• “Sometimes the questions are complicated and the answers are simple. Dr. Suess

Saturday, May 6, 2017


Supreme Court, Wikipedia

NOTE: Majority as referenced in dissents below refers to five Supreme Court judges who have ruled, in a divided court, in favor of Obergefell v. Hodges. No. 14–556. Argued April 28, 2015—Decided June 26, 2015*

Roberts Supreme Court, Wikipedia

In October 2014 term, on 26 June 2015, five judges of the Supreme Court of the United States of America ruled that “the State laws challenged by Petitioners . . . are now held invalid to the extent they exclude same-sex couples from civil marriage on the same terms and conditions as opposite-sex couples” ( p.23) … and that, “same sex couples may exercise the fundamental right to marry in all States” (p.28).

I disagree with these rulings.

I am one voice, only one …in an undiminished chorus of voices.

The Authority of the Law statue, Supreme Court Building

My grandmother, Elna Bohne Campbell, sang in a church choir. My mother begged to go with her and sing too. She loves to sing, but could not join the choir before she became the required age of nine. Rules have reason, and provide order.

Elna Bohne Campbell

I remember mother singing. She knows all the words to almost all the hymns and many folk songs. She taught us, her 10 children, to sing – together. One child had a quiet voice and retiring personality. My voice is naturally loud! It can be easily heard without a microphone – when I whisper.

My mother, as an older child

Each of us is a bit different.

Chief Justice John G. Roberts
So too are the opinions of the voices
     . . . on all sides of this issue.

Many, many other voices are similar to mine.

How many? According to the Chief Justice C. J. Roberts of the U.S. Supreme Court, “tens of millions of people who voted to reaffirm their States’ enduring definition of marriage” (Roberts, C.J., dissenting; 576 U.S. ___ 2015; p. 28).

I blend my voice with theirs. We dissent.

Our voices join four of the nine Supreme Court judges who dissented in our behalf. (See quotes below).


Our family often sang together. Mom and Dad taught that every voice should be able to be heard. I needed both their voices.

From them, we learned that every person is of value; each deserves kindness and respect. I learned to modulate my voice so that it was part of the whole. These practices bound us together. It built something otherwise impossible to achieve.

If one voice in a choir fails to blend with surrounding voices, all may notice and hear that voice. It may seem dominant, but is merely out of harmony. It sets itself apart, but not in desirable ways.

If it continues unabated, oblivious to the rest of the chorus, or the harmonies of the choir, it is destructive to self and to the whole. Every voice is needed, and each must learn how to contribute—each to be part of the whole.

All voices have rights. I have rights! Your rights do not negate mine, and mine do not negate yours, and neither of our voices negate the rights or needs of coming generations. Every child needs both biological parents.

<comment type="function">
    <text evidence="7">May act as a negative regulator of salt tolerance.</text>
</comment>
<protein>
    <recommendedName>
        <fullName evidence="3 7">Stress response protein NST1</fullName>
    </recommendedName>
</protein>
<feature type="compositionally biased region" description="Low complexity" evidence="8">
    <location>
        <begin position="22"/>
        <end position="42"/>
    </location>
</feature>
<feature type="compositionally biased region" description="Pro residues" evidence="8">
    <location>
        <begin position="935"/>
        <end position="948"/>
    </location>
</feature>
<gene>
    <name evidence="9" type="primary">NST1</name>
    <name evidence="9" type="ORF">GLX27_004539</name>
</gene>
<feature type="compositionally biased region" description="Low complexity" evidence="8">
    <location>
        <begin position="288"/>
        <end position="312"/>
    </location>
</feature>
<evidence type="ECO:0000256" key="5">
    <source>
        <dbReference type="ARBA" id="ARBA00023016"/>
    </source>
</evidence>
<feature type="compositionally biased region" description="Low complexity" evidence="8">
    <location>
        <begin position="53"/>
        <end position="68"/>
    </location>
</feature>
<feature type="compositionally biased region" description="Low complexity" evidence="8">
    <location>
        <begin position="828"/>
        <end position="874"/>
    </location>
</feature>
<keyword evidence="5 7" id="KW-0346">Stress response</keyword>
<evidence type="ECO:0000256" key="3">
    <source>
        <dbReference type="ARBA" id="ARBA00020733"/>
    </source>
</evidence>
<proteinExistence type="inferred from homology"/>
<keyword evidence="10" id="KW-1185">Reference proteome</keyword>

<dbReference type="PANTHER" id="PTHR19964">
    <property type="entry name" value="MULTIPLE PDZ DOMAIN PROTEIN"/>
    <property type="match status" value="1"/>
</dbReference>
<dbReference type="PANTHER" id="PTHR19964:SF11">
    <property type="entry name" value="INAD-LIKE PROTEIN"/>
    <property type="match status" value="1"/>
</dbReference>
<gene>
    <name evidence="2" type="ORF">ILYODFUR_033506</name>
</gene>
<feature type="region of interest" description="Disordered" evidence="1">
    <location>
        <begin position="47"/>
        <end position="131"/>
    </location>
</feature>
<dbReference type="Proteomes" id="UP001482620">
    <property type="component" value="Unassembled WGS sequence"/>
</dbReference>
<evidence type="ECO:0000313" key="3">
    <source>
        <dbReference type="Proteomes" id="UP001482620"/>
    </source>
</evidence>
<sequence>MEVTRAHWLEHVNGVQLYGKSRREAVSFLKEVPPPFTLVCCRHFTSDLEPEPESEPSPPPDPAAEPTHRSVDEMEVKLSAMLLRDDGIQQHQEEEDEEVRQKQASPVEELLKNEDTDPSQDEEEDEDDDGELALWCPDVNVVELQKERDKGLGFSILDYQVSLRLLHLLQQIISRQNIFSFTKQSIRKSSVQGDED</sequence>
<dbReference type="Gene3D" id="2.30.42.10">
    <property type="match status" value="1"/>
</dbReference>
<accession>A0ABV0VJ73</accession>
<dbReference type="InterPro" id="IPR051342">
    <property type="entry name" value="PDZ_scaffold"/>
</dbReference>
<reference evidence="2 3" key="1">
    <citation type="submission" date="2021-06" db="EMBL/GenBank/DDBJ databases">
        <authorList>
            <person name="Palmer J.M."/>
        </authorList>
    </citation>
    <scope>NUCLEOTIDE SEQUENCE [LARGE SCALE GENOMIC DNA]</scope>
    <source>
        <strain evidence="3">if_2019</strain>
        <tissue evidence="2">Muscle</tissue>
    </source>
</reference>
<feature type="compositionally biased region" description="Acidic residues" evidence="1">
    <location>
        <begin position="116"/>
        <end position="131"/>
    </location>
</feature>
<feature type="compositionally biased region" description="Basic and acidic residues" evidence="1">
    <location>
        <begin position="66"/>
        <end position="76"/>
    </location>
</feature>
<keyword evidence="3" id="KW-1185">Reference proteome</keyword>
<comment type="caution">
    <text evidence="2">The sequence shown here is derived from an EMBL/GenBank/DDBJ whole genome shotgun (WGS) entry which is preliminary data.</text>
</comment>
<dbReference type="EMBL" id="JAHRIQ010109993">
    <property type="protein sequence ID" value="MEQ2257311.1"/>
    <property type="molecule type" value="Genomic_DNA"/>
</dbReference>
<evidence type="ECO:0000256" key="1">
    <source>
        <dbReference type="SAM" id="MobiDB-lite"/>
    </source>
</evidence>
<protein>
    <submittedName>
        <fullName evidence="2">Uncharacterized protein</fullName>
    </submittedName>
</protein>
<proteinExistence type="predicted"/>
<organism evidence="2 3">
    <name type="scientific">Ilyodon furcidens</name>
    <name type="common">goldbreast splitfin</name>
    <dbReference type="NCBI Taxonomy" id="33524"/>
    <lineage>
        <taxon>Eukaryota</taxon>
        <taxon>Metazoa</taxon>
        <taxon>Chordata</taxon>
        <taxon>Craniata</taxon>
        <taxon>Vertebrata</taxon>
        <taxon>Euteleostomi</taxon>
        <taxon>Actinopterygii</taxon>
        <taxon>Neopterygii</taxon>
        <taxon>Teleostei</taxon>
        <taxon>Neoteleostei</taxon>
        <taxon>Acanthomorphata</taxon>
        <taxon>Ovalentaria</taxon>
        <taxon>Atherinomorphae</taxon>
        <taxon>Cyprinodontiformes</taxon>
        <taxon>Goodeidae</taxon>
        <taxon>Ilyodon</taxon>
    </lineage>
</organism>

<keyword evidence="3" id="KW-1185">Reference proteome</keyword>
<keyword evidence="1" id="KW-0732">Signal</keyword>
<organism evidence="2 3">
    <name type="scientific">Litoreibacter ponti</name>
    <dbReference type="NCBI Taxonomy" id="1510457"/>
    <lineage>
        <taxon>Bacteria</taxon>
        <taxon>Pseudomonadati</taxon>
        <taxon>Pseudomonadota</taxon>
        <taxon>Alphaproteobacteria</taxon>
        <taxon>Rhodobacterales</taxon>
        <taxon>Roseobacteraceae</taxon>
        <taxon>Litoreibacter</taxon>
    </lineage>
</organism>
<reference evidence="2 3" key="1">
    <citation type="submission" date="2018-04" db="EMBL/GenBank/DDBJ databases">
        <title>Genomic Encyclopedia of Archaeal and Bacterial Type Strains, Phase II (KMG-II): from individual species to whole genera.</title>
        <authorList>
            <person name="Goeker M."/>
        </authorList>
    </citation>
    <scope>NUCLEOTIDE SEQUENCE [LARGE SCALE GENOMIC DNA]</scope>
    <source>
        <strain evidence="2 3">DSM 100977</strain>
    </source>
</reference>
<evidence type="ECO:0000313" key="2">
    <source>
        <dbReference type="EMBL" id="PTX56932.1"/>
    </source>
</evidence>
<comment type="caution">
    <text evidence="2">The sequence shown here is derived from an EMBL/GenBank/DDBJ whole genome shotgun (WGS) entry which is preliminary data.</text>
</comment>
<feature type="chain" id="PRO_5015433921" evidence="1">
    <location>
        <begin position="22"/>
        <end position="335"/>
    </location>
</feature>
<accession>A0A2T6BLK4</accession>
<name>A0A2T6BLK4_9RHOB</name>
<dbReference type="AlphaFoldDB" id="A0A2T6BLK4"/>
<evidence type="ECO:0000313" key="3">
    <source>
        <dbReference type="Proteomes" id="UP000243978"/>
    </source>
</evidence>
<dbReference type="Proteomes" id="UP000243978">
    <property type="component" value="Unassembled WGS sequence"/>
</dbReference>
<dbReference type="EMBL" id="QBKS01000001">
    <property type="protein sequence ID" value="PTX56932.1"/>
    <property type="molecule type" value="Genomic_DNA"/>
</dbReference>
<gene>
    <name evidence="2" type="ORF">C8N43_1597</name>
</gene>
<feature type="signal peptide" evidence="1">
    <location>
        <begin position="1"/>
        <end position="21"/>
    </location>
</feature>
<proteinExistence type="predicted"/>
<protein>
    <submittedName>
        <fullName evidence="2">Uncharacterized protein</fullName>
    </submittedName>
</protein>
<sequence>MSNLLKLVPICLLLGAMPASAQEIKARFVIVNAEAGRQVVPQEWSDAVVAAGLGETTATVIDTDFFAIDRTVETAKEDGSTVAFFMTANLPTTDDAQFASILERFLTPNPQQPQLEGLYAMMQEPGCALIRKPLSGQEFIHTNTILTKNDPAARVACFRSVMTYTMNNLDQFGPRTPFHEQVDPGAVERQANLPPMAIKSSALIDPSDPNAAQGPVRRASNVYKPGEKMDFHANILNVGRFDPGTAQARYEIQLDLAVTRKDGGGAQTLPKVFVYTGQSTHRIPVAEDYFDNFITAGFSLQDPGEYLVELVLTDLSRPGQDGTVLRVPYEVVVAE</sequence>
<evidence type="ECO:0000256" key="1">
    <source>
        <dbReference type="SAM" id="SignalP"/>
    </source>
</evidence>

We are all a single chorus, the chorus of humanity, and must learn to sing together.

It is, always, a sorry day when men and women require legislatures and courts to instruct them regarding kindness, respect, or other social graces. Judges and politicians then force divergent opinions to be imposed for almost everyone.

When I feel all is lost, and perhaps alone, one of my favorite songs learned from my mother, helps me remember to look forward with good cheer.


Sing your way home
At the close of the day...
Sing your way home,
Drive the shadows away.
Smile every mile
For wherever you roam
It will brighten your road,
It will lighten your load,
If you sing your way home.

We can learn to sing together.

Dissents from:


with whom JUSTICE SCALIA and JUSTICE THOMAS join, dissenting.

“Today’s decision [26 June 2015] shows that decades of attempts to restrain [the Supreme] Court’s abuse of its authority have failed. A lesson . . . it evidences is the deep and perhaps irremediable corruption of our legal culture’s conception of constitutional interpretation.

“Most Americans—understandably—will cheer or lament today’s decision because of their views on the issue . . . . But all Americans, whatever their thinking on that issue, should worry about what the majority's claim of power portends”(Alito, J., dissenting; 576 U.S.___ 2015; pp.7-8;).


  with whom JUSTICE SCALIA joins, dissenting.

“The majority’s decision today [26 June 2015]. . . distorts the constitutional text, which guarantees only whatever ‘process’ is ‘due’ before a person is deprived of life, liberty, and property. Worse, it invites judges to do exactly what the majority has done here—‘“roa[m] at large in the constitutional field” guided only by their personal views’ as to the ‘“fundamental rights”’ protected by that document.  By straying from the text of the Constitution, substantive due process exalts judges at the expense of the People from whom they derive their authority.